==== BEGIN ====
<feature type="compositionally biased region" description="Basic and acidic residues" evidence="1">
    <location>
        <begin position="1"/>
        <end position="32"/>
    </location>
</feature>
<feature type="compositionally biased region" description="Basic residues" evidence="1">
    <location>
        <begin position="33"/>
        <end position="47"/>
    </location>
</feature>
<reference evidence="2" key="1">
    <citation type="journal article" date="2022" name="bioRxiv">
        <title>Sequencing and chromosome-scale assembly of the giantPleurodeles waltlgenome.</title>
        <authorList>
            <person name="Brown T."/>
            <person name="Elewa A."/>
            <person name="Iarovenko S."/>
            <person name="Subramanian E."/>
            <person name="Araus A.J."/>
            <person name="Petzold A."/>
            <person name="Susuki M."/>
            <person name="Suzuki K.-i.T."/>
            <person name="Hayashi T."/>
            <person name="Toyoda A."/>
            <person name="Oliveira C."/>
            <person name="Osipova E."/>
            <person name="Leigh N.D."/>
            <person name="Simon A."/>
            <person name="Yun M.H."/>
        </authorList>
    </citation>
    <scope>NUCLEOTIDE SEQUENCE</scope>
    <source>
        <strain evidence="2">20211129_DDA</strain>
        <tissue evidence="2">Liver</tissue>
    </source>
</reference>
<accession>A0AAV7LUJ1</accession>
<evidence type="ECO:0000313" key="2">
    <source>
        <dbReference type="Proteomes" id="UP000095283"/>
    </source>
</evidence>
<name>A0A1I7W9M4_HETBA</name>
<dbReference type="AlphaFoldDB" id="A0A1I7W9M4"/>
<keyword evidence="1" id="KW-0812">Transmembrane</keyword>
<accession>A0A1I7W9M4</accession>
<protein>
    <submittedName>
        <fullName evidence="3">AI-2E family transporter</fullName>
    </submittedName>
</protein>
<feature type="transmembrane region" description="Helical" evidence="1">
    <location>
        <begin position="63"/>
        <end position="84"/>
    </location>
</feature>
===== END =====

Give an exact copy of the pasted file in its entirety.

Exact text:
<feature type="compositionally biased region" description="Basic and acidic residues" evidence="1">
    <location>
        <begin position="1"/>
        <end position="32"/>
    </location>
</feature>
<feature type="compositionally biased region" description="Basic residues" evidence="1">
    <location>
        <begin position="33"/>
        <end position="47"/>
    </location>
</feature>
<reference evidence="2" key="1">
    <citation type="journal article" date="2022" name="bioRxiv">
        <title>Sequencing and chromosome-scale assembly of the giantPleurodeles waltlgenome.</title>
        <authorList>
            <person name="Brown T."/>
            <person name="Elewa A."/>
            <person name="Iarovenko S."/>
            <person name="Subramanian E."/>
            <person name="Araus A.J."/>
            <person name="Petzold A."/>
            <person name="Susuki M."/>
            <person name="Suzuki K.-i.T."/>
            <person name="Hayashi T."/>
            <person name="Toyoda A."/>
            <person name="Oliveira C."/>
            <person name="Osipova E."/>
            <person name="Leigh N.D."/>
            <person name="Simon A."/>
            <person name="Yun M.H."/>
        </authorList>
    </citation>
    <scope>NUCLEOTIDE SEQUENCE</scope>
    <source>
        <strain evidence="2">20211129_DDA</strain>
        <tissue evidence="2">Liver</tissue>
    </source>
</reference>
<accession>A0AAV7LUJ1</accession>
<evidence type="ECO:0000313" key="2">
    <source>
        <dbReference type="Proteomes" id="UP000095283"/>
    </source>
</evidence>
<name>A0A1I7W9M4_HETBA</name>
<dbReference type="AlphaFoldDB" id="A0A1I7W9M4"/>
<keyword evidence="1" id="KW-0812">Transmembrane</keyword>
<accession>A0A1I7W9M4</accession>
<protein>
    <submittedName>
        <fullName evidence="3">AI-2E family transporter</fullName>
    </submittedName>
</protein>
<feature type="transmembrane region" description="Helical" evidence="1">
    <location>
        <begin position="63"/>
        <end position="84"/>
    </location>
</feature>